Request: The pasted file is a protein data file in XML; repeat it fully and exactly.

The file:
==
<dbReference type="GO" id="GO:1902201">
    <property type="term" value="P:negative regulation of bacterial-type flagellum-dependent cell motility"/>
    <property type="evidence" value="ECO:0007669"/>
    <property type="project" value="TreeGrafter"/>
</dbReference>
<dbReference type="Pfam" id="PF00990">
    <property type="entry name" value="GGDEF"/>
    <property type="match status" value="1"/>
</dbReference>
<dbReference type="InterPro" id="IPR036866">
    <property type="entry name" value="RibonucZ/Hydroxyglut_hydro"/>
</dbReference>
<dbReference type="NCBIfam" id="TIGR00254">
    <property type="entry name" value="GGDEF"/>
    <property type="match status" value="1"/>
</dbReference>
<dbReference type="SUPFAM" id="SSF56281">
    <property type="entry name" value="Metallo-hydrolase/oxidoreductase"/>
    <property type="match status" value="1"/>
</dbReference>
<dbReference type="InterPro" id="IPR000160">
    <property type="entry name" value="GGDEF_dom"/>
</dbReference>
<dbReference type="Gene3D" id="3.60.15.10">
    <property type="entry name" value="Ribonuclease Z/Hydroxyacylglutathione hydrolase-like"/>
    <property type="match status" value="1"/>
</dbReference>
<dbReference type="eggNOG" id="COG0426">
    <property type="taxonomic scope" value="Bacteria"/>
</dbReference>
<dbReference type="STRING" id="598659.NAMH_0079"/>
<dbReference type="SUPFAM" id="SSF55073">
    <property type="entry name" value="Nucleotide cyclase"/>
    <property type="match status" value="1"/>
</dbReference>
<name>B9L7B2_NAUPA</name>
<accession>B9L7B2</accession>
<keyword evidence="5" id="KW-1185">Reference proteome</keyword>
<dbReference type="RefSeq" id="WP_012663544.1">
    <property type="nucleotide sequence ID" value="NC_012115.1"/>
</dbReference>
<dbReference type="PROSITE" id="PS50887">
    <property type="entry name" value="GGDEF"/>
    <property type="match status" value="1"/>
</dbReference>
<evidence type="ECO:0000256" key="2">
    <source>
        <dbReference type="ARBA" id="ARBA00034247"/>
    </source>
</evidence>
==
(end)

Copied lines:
<dbReference type="GO" id="GO:1902201">
    <property type="term" value="P:negative regulation of bacterial-type flagellum-dependent cell motility"/>
    <property type="evidence" value="ECO:0007669"/>
    <property type="project" value="TreeGrafter"/>
</dbReference>
<dbReference type="Pfam" id="PF00990">
    <property type="entry name" value="GGDEF"/>
    <property type="match status" value="1"/>
</dbReference>
<dbReference type="InterPro" id="IPR036866">
    <property type="entry name" value="RibonucZ/Hydroxyglut_hydro"/>
</dbReference>
<dbReference type="NCBIfam" id="TIGR00254">
    <property type="entry name" value="GGDEF"/>
    <property type="match status" value="1"/>
</dbReference>
<dbReference type="SUPFAM" id="SSF56281">
    <property type="entry name" value="Metallo-hydrolase/oxidoreductase"/>
    <property type="match status" value="1"/>
</dbReference>
<dbReference type="InterPro" id="IPR000160">
    <property type="entry name" value="GGDEF_dom"/>
</dbReference>
<dbReference type="Gene3D" id="3.60.15.10">
    <property type="entry name" value="Ribonuclease Z/Hydroxyacylglutathione hydrolase-like"/>
    <property type="match status" value="1"/>
</dbReference>
<dbReference type="eggNOG" id="COG0426">
    <property type="taxonomic scope" value="Bacteria"/>
</dbReference>
<dbReference type="STRING" id="598659.NAMH_0079"/>
<dbReference type="SUPFAM" id="SSF55073">
    <property type="entry name" value="Nucleotide cyclase"/>
    <property type="match status" value="1"/>
</dbReference>
<name>B9L7B2_NAUPA</name>
<accession>B9L7B2</accession>
<keyword evidence="5" id="KW-1185">Reference proteome</keyword>
<dbReference type="RefSeq" id="WP_012663544.1">
    <property type="nucleotide sequence ID" value="NC_012115.1"/>
</dbReference>
<dbReference type="PROSITE" id="PS50887">
    <property type="entry name" value="GGDEF"/>
    <property type="match status" value="1"/>
</dbReference>
<evidence type="ECO:0000256" key="2">
    <source>
        <dbReference type="ARBA" id="ARBA00034247"/>
    </source>
</evidence>